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Art

Locally made films raise salient issues

Wazi? FM’ poster. PHOTO | COURTESY
Wazi? FM’ poster. PHOTO | COURTESY 

After Wanuri Kalua’s Rafiki, there are few Kenyan films that have generated more controversy than WAZI? FM. The story of the community radio station that caters especially for urban refugees — specifically Somali refugees — sent a red flag among law enforcement fraternity.

So much so that despite the film (which stars Joseph ‘Babu’ Wairimu, Abdi Hakim Mohammed and Lizz Njagah) winning multiple awards at the Zanzibar International Film Festival (ZIFF) in 2014, (the same year it was premiered in Kenya) the film hasn’t been shown since then.

It’s only now that the 17th European Film Festival gave sufficient attention to balancing European and Kenyan films in the festival’s month-long scheduling that WAZI? FM finally got to be re-screened at the August 7th Memorial Park late last week. It will be shown again on May 25 at the Kenya National Theatre.

Ironically, the Park is memorialised for being the site where the United States embassy formerly stood, but was tragically bombed by terrorists back in 1998.

What made WAZI? FM controversial initially was a matter of timing. The film was being made just when the Westgate massacre hit Nairobi hard, leaving emotions running high and a story meant to highlight the challenges faced by urban refugees a super-sensitive subject.

The other hot topics were those of corruption, refugee rights and police harassment of refugees. Scripted by the Kenyan playwright JC Niala, assisted by Joshua McNamara, the film was made with a minimal budget, but with a marvellous cast that included Raymond Ofula, Paul Ogola and a slew of young Somalis who’d never acted before in film, but gave authentic performances which gave the movie a refreshing and realistic feel.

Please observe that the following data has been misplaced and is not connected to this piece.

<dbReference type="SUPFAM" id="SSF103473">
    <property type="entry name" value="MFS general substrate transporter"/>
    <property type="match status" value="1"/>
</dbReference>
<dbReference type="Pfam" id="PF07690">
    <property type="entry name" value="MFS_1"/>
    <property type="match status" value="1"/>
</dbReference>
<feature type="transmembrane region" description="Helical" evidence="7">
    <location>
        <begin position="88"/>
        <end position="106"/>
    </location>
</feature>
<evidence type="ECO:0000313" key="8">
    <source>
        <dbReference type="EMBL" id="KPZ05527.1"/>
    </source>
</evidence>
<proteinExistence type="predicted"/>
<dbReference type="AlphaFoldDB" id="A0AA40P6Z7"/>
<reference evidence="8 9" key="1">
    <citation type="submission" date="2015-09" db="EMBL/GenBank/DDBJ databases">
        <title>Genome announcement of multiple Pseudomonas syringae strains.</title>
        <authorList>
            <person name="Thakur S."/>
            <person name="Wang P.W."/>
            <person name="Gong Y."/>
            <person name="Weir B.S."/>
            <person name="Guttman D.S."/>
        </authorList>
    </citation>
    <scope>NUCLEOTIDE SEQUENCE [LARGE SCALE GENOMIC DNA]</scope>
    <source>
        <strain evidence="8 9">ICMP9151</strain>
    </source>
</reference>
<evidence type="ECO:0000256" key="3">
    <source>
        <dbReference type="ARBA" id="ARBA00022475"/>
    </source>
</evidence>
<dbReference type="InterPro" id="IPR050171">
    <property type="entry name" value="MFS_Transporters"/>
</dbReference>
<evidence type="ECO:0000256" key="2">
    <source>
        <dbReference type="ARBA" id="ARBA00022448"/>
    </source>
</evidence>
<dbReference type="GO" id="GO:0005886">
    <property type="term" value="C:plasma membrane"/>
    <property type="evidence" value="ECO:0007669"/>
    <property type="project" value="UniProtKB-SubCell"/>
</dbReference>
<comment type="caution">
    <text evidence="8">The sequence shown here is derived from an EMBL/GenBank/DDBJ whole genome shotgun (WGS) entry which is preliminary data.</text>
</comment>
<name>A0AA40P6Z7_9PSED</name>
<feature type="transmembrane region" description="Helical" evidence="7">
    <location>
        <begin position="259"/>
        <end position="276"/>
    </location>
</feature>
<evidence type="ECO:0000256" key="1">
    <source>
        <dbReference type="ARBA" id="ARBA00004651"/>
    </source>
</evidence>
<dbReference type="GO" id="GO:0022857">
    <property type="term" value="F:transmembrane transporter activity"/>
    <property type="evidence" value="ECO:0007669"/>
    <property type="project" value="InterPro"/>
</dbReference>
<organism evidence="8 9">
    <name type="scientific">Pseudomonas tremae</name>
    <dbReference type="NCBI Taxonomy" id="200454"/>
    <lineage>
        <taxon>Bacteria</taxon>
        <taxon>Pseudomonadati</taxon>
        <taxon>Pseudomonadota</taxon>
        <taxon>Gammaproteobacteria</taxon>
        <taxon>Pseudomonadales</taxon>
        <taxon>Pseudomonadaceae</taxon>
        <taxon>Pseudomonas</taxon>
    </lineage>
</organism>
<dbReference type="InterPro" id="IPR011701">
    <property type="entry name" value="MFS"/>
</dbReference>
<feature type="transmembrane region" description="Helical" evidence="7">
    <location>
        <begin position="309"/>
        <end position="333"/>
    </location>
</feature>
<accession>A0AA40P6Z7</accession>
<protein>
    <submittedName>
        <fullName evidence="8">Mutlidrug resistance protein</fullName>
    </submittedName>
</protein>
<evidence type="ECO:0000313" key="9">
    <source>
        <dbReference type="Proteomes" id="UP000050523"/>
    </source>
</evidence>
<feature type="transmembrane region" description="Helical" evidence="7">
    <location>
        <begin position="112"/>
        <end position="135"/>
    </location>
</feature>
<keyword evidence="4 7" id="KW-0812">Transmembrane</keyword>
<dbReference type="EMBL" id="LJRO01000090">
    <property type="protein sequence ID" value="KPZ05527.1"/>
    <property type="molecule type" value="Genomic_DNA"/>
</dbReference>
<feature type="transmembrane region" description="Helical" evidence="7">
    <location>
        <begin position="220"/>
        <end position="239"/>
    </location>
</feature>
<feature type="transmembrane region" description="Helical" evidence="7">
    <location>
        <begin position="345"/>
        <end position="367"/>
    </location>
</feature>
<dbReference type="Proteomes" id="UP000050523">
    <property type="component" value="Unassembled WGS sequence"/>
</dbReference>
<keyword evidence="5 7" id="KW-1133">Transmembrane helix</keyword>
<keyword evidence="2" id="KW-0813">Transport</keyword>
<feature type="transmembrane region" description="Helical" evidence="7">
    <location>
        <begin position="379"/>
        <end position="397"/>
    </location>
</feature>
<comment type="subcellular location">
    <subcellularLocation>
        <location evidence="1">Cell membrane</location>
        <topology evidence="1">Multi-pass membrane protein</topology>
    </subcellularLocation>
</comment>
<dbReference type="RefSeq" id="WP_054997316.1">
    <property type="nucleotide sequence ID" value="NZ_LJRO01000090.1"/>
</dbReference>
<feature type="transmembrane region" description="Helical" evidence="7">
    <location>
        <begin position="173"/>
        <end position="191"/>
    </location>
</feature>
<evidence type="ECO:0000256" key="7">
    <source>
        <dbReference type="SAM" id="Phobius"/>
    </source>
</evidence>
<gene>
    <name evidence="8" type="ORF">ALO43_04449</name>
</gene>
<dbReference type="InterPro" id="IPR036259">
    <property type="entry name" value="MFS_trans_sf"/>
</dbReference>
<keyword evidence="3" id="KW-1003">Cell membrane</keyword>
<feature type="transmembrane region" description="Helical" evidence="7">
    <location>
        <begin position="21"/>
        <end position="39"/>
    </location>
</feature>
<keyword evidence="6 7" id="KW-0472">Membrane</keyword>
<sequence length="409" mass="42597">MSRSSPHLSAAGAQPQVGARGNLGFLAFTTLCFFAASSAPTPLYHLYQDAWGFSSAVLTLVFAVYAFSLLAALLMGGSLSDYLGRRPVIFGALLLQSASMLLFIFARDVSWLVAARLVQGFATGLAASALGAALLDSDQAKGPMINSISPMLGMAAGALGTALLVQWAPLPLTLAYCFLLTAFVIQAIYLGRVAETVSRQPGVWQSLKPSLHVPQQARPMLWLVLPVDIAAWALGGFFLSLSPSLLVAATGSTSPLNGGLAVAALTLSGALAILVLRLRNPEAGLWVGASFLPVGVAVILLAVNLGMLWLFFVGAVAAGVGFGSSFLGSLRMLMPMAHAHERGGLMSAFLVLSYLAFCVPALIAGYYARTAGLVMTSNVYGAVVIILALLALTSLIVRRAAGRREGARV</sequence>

There are aspects of the refugee community and Somali culture interwoven in the script. But there’s also a mystery that ensues once Moma disappears.

It’s resolved by ingenious means at the film’s end but before that transpires, there’s heightened suspense, including the issue of Moma’s love life.

The film’s director Vicenzo Cavallo says he’s grateful to the festival organisers, especially Harsita Waters and Nyambura Waruingi, the festival’s curator, for getting the film past the Kenya Film Classification Board.

Today WAZI? FM doesn’t seem quite as controversial as it did four years ago. But it still addresses issues that are salient and timely. This is true of other Kenyan films in the festival such as 18 Hours, The Cut and Let this be a Warning.

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